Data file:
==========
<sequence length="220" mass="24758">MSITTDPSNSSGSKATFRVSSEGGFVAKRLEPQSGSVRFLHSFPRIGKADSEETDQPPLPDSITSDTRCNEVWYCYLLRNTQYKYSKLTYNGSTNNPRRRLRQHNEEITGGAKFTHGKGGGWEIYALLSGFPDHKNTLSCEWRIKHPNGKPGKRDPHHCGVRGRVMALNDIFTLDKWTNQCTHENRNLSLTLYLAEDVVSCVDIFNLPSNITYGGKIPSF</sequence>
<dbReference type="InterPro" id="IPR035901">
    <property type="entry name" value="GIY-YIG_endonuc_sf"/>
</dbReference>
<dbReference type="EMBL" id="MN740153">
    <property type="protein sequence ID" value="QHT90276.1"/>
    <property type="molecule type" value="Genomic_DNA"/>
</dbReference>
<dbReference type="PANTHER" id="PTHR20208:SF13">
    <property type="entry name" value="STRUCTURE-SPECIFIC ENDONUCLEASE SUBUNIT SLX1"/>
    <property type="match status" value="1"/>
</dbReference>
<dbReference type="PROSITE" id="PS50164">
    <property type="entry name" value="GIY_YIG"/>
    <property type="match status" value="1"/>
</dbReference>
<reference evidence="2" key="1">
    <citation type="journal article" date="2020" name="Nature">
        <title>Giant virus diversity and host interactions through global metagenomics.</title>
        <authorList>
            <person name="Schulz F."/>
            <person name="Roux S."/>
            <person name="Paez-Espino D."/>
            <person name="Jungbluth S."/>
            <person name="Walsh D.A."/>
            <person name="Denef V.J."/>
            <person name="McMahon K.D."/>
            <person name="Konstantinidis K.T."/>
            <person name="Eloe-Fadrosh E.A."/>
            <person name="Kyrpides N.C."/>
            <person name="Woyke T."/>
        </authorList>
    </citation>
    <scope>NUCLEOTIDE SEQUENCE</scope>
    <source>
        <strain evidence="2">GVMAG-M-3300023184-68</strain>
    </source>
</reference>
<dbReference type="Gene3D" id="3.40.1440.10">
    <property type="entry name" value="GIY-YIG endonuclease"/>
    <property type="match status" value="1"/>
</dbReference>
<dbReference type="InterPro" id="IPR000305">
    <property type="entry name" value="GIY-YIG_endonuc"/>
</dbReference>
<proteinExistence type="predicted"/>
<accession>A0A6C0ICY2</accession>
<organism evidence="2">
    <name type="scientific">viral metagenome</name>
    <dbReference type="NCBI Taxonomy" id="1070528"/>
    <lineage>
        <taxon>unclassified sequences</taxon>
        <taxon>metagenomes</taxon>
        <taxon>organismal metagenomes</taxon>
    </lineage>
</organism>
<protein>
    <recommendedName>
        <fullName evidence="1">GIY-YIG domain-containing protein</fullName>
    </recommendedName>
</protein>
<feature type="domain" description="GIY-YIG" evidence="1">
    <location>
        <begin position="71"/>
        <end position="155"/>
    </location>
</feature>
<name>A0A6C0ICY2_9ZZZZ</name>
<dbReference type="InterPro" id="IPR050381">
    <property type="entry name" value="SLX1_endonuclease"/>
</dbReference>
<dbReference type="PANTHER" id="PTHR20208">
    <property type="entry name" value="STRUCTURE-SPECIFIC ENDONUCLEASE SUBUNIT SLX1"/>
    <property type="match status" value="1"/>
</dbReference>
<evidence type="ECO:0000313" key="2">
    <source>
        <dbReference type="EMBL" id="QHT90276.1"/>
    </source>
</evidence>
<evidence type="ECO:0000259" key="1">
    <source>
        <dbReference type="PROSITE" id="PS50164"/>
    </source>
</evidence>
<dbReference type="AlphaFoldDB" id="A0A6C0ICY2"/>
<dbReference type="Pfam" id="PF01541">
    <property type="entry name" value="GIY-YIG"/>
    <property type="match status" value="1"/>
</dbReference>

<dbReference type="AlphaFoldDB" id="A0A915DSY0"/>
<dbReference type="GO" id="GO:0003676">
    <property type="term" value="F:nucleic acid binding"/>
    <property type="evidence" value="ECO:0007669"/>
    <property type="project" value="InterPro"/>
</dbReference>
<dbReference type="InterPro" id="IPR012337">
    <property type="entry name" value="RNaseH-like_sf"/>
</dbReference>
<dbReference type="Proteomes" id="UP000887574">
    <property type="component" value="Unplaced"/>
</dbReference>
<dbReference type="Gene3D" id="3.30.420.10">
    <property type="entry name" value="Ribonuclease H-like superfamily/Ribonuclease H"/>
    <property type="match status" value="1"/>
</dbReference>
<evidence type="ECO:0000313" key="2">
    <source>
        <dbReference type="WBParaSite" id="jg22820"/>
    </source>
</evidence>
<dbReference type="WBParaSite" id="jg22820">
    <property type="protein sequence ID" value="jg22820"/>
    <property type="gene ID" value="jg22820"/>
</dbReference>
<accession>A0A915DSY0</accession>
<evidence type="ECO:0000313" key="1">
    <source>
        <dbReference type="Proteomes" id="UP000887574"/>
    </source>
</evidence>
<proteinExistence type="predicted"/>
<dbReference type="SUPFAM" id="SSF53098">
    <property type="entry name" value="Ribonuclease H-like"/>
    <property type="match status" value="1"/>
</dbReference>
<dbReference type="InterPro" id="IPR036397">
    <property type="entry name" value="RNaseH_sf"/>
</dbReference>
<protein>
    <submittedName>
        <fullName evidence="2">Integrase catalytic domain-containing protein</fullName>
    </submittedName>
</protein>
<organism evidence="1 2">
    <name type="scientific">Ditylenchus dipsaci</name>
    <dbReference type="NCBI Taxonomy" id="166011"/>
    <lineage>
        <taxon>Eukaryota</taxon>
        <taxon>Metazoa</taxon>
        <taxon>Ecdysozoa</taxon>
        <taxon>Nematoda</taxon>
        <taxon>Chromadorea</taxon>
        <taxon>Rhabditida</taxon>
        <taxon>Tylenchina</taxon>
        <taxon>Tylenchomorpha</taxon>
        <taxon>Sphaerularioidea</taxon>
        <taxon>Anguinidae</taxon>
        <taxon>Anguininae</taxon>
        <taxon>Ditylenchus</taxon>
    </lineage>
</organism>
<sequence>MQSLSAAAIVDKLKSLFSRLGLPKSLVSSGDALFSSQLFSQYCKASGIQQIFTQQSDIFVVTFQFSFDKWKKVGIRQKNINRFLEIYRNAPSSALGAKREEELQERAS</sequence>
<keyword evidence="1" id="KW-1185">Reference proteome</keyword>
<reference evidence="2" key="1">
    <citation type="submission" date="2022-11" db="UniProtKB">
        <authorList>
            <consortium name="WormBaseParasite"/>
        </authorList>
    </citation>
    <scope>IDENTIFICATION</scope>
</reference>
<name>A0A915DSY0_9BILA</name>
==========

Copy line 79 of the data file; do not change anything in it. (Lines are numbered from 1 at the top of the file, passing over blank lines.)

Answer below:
    </source>